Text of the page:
Baseline Survey on KABP Relating to WASH Amongst Rohingya Refugees in Bangladesh

Since August 2017, Bangladesh has been facing new humanitarian challenges in the Cox’s Bazar district with the arrival of an estimated number of over 702,160 Rohingya refugees who have crossed over to Bangladesh following violence in Myanmar’s Rakhine state joining the 212,000 persons who had fled in earlier waves of displacement, bringing at total in February 2019 to around 909,774 Rohingya refugees in Cox’s Bazar. As of late February 2019, there were camps and settlements, ranging in size from 9,500 refugees in Ali Khali, to more than 612,900 refugees in the Kutupalong-Balukhali Expansion Site. This is now the largest refugee camp in the world. Refugees arrived at the new proposed site before infrastructure and services could be established, severe congestion remains the critical challenge to effective service provision.
To reduce the pressure on water and sanitation facilities and services and to ensure basic hygiene needs, the Water, Sanitation and Hygiene (WASH) sector has focused on building latrines, sanitation blocks and ensuring clean water provision. SCIH supported through UNICEF funding is now looking at the communities’ beliefs, motivators and barriers regarding good sanitation and hygiene practices which are important issues considering the bottlenecks and tensions related to the WASH area in the refugee camps. The specific qualitative information related to Knowledge, Attitude, Behaviours and Practices among the communities will assist UNICEF in developing context-adapted and acceptable WASH interventions. The quantitative information will focus on water treatment and safe water, sanitation, hygiene and menstrual management hygiene and is built on the RANAS conceptual framework which is designed to identify underlying factors that promote or inhibit behavior change. The data collected will provide basis to develop targeted interventions that involve behavior change of the target population.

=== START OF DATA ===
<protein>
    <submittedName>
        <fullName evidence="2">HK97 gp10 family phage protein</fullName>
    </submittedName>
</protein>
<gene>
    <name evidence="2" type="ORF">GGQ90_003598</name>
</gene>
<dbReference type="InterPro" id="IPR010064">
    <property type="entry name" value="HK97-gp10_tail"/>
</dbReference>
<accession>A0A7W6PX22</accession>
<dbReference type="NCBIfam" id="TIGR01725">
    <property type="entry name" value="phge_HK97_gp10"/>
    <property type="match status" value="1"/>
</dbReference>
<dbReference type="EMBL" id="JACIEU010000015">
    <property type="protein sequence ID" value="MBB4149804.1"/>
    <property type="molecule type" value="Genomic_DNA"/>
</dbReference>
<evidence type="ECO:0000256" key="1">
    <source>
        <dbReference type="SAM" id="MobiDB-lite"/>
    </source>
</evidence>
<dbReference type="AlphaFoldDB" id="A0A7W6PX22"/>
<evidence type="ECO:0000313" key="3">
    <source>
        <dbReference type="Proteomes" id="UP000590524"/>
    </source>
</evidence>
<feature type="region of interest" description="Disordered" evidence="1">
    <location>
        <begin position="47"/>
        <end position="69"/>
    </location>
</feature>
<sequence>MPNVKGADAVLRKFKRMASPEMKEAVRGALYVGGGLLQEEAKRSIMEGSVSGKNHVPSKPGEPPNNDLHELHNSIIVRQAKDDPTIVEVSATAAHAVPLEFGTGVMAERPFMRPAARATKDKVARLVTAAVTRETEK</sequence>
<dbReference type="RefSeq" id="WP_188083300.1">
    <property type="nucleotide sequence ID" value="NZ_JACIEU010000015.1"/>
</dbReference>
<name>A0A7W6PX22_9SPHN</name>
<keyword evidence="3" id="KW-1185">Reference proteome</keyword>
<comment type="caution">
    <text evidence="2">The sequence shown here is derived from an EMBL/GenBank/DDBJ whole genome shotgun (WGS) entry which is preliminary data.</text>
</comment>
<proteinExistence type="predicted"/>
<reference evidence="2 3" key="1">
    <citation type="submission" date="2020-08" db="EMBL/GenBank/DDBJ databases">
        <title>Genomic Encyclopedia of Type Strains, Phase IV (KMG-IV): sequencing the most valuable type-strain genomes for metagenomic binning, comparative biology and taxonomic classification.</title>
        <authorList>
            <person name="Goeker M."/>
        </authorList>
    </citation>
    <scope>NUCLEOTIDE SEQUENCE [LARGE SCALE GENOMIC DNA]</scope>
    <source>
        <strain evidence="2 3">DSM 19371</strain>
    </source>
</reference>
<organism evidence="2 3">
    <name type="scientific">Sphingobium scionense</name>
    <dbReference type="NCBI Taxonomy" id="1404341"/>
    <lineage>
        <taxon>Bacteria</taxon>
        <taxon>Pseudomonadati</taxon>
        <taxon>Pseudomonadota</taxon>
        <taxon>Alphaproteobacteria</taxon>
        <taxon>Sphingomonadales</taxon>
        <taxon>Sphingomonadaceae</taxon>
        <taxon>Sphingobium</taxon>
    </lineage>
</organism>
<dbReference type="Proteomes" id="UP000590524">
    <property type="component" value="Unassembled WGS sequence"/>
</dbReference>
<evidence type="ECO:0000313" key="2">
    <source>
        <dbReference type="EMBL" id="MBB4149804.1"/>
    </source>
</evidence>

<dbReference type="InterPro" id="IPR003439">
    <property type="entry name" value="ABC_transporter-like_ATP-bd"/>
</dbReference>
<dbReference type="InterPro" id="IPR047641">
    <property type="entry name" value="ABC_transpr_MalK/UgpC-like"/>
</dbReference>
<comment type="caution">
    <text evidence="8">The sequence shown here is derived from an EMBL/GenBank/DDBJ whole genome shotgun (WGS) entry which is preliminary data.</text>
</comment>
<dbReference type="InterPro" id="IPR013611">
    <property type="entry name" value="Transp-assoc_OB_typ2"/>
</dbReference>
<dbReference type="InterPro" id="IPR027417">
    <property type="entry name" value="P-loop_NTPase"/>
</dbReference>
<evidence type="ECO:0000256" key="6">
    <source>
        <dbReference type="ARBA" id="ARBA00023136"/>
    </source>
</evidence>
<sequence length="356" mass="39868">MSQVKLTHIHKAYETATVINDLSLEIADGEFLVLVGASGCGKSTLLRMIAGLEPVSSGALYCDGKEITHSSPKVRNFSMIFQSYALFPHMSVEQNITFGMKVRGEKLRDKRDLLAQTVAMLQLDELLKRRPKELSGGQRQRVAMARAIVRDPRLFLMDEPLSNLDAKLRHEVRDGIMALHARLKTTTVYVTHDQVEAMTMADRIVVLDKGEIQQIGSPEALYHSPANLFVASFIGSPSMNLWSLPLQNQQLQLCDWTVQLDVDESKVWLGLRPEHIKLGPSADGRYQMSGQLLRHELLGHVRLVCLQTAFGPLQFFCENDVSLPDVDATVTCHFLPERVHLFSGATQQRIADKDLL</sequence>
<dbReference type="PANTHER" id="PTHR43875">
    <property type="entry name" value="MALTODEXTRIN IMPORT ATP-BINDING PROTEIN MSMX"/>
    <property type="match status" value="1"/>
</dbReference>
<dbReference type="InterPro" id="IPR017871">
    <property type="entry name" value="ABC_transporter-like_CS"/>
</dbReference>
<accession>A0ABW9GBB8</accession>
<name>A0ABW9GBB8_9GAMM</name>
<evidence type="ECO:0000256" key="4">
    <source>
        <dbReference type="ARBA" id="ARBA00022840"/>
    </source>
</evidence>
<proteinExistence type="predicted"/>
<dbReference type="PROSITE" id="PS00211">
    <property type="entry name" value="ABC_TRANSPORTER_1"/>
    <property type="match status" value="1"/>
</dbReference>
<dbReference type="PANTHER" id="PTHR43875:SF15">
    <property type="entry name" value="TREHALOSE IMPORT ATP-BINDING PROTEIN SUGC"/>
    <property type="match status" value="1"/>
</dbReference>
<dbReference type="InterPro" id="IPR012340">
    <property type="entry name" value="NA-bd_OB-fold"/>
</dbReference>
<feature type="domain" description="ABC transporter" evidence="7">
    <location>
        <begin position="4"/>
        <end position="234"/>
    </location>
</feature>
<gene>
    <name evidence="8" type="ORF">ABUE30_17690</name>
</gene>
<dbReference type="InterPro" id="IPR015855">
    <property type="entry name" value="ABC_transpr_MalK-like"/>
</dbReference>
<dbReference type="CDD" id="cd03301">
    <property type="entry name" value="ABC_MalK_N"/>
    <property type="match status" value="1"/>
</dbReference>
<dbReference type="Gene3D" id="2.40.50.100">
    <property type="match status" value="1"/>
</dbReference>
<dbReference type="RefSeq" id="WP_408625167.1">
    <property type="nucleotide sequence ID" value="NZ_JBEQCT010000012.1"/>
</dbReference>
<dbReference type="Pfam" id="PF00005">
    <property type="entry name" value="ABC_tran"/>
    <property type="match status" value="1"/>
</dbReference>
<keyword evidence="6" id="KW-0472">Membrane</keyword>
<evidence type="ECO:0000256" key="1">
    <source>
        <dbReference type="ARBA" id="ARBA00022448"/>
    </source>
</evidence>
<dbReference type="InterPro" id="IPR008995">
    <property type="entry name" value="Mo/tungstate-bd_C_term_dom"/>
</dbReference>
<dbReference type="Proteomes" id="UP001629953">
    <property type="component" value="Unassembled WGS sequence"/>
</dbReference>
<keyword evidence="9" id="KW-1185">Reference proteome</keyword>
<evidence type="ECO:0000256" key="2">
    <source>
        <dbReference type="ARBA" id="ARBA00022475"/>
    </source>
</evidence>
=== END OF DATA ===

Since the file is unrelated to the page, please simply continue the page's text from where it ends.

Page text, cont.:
Contact

Lise Beck

Project Facts